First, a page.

Senate Confirms Ex-Lobbyist David Bernhardt to Lead Interior - NBC Southern California
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Senate Confirms Ex-Lobbyist David Bernhardt to Lead Interior

Bernhardt represented energy and agricultural interests until President Donald Trump picked him in April 2017 to be deputy secretary

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    David Bernhardt, a former oil and gas lobbyist, speaks before the Senate Energy and Natural Resources Committee at his confirmation hearing to head the Interior Department, on Capitol Hill in Washington, March 28, 2019.

    The Senate on Thursday confirmed acting Interior Secretary David Bernhardt to lead the department on a permanent basis, despite complaints by Democrats that the former oil and gas lobbyist has used his federal position to benefit former industry clients.

    Senators voted 56-41 to approve Bernhardt's nomination to oversee more than 500 million acres of public lands and other resources, including national parks, monuments and wildlife refuges. He succeeds Ryan Zinke, who resigned in January amid a series of ethics investigations.

    Bernhardt represented energy and agricultural interests until President Donald Trump picked him in April 2017 to be deputy secretary.

    Bernhardt, who was confirmed to the No. 2 position in July 2017, says he has complied with all ethics laws and rules. But Democrats and environmental groups accuse him of using his federal post to shape regulations and legislation in favor of oil and gas interests and other former clients.

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    "The Zinke ethics hurricane was bad enough. America should not be harmed again by a Bernhardt ethical typhoon," said Sen. Ron Wyden, D-Ore.

    Citing figures from the Office of Government Ethics, Wyden said at least 27 former clients representing the oil and gas industry, coal, water districts and agriculture pose "unlimited numbers of conflicts of interest" for Bernhardt.

    "The interior secretary is supposed to be running (the department) for the benefit of the public, not for special interests," Wyden said.

    Wyden and other Democrats said Bernhardt has taken actions to weaken the Endangered Species Act, including erosion of protections for a California fish species long targeted by a former client, the Westlands Water District, one of the largest and most politically powerful water utilities in the country.

    Critics also say Bernhardt has acted to ease regulations holding oil companies accountable for spills and increased drilling and mining access on millions of acres of public land used by the sage grouse, a threatened bird species.

    Sen. Lisa Murkowski, an Alaska Republican who leads the Senate Energy and Natural Resources Committee, said Bernhardt, 49, has the experience and expertise needed to lead the department. The Colorado native worked at the Interior Department for eight years under President George W. Bush, including as the department's top lawyer.

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    "He is from the West, he has great familiarity with the issues that will come before him and he has proven that he can ably lead the department," Murkowski said. She said Bernhardt "has proven to be a strong partner not only for Alaska, but states all across the country."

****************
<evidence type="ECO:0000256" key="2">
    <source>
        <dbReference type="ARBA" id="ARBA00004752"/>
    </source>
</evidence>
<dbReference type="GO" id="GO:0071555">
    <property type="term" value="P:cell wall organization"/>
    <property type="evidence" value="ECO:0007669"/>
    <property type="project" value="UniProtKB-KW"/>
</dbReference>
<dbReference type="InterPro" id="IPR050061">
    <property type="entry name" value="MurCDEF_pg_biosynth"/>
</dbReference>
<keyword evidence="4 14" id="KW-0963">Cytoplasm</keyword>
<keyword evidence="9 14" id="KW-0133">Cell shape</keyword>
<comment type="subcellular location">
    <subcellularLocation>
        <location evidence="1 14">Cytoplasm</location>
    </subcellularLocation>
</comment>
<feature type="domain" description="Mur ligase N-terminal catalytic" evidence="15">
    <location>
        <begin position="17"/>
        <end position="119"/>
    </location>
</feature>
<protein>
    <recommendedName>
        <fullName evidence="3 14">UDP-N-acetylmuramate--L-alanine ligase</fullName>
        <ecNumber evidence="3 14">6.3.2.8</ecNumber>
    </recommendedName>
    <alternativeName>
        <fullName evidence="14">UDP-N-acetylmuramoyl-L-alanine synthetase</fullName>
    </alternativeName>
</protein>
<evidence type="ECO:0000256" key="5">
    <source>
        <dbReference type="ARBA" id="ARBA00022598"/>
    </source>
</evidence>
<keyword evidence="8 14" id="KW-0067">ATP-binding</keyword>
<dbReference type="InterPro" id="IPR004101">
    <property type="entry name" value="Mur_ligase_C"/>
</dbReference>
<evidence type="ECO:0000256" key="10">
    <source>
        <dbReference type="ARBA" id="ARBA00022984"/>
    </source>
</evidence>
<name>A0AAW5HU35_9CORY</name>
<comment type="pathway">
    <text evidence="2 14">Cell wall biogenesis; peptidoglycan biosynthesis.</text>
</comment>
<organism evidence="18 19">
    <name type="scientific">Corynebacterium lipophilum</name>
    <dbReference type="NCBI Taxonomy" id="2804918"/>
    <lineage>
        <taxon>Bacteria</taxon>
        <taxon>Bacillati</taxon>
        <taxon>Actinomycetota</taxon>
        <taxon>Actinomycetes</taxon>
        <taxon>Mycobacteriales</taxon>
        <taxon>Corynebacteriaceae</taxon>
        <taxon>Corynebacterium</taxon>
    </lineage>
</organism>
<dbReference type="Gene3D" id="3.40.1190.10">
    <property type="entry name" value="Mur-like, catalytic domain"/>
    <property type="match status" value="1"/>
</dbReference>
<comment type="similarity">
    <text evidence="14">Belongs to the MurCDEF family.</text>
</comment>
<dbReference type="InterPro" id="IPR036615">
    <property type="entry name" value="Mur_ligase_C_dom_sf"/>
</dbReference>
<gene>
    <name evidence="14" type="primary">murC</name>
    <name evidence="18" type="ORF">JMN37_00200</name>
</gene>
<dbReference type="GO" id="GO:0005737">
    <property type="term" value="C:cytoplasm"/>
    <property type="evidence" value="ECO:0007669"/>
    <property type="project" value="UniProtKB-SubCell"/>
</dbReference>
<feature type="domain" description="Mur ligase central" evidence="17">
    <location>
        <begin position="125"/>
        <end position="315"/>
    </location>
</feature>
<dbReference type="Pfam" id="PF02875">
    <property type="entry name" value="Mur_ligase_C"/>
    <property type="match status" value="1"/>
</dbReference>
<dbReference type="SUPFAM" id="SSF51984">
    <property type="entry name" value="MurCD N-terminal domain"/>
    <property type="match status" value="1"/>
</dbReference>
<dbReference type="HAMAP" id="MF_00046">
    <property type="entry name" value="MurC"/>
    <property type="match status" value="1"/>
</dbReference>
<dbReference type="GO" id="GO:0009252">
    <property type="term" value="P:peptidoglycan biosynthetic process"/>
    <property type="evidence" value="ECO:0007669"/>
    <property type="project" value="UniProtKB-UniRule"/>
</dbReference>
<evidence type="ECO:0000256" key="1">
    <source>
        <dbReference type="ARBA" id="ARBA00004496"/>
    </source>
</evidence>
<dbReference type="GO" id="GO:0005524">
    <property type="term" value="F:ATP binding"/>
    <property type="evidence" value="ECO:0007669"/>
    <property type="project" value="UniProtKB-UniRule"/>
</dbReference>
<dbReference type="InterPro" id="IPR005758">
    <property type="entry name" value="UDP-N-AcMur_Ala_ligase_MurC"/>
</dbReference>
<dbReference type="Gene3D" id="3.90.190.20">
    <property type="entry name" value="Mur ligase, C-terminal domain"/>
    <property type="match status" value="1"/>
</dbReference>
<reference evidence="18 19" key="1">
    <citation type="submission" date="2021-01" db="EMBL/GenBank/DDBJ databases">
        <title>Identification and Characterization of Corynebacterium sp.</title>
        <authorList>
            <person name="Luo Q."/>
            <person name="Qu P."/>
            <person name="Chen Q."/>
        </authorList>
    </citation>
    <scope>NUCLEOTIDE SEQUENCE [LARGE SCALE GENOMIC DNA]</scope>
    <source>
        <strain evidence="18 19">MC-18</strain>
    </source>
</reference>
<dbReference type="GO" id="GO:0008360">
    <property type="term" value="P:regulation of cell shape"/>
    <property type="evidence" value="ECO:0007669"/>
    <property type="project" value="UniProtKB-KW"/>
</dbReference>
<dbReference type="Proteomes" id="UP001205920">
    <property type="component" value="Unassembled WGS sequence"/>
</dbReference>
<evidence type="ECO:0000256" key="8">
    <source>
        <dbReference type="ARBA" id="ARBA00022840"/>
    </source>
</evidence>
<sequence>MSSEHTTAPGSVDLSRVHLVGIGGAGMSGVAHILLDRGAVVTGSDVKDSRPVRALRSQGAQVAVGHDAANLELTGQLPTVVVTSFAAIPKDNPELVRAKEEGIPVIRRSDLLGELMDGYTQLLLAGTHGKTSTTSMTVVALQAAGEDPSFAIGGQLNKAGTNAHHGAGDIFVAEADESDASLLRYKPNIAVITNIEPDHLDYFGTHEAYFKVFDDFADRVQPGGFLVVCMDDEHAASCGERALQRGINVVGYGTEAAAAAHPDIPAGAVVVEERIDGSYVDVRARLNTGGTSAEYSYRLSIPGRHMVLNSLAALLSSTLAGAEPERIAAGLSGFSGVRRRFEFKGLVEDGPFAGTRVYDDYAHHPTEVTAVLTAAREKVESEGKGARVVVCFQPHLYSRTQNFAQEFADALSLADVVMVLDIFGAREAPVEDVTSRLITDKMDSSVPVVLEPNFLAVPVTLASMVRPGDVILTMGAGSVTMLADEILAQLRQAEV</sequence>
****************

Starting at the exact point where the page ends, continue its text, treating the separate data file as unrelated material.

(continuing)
She linked ethics allegations against Bernhardt to unspecified, "pretty well-funded groups that are working very hard and very energetically against his nomination."

    Three Democrats — Sens. Martin Heinrich of New Mexico, Joe Manchin of West Virginia, and Kyrsten Sinema of Arizona — voted for Bernhardt, as did independent Sen. Angus King of Maine, who caucuses with Democrats.

    Democrats and environmental groups also criticized Bernhardt for failing to stand up to Trump on his proposal to drastically expand offshore drilling along the East and West Coasts, including off the coast of Florida, where a moratorium on offshore drilling expires in 2022.

    Florida Republican Sens. Marco Rubio and Rick Scott voted in favor of Bernhardt after receiving assurances from him and other administration officials that Florida would be excluded from drilling proposals.

    Rubio said in a statement that the department cannot legally take Florida off the table until public comments are received. But, he said, "I am confident that when all is said and done the ban on oil drilling off of Florida's coasts will remain in place."

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    Senate Democratic leader Chuck Schumer of New York said Bernhardt's refusal to rule out offshore drilling in Florida "should be a wake-up call to my colleagues all up and down the coasts — Atlantic, Pacific, Gulf," that offshore drilling is a possibility despite bipartisan opposition.

    "It is hard to imagine someone whose background is so at odds with the department's mission as Mr. Bernhardt," Schumer said. "President Trump, for all his talk of draining the swamp, wants to add yet another Washington swamp creature lobbyist to his cabinet."

    Kieran Suckling, executive director of the Arizona-based Center for Biological Diversity, said Bernhardt "will be even worse than Ryan Zinke."

    Bernhardt "has spent decades scheming to undercut protections for wildlife and public lands across the country," Suckling said. His confirmation "puts him in the perfect position to turn those nightmarish dreams into reality."

    But Randall Luthi, president of the National Ocean Industries Association, said Bernhardt's "unparalleled depth of experience and knowledge of energy and conservation policies will serve our nation's public lands and resources well."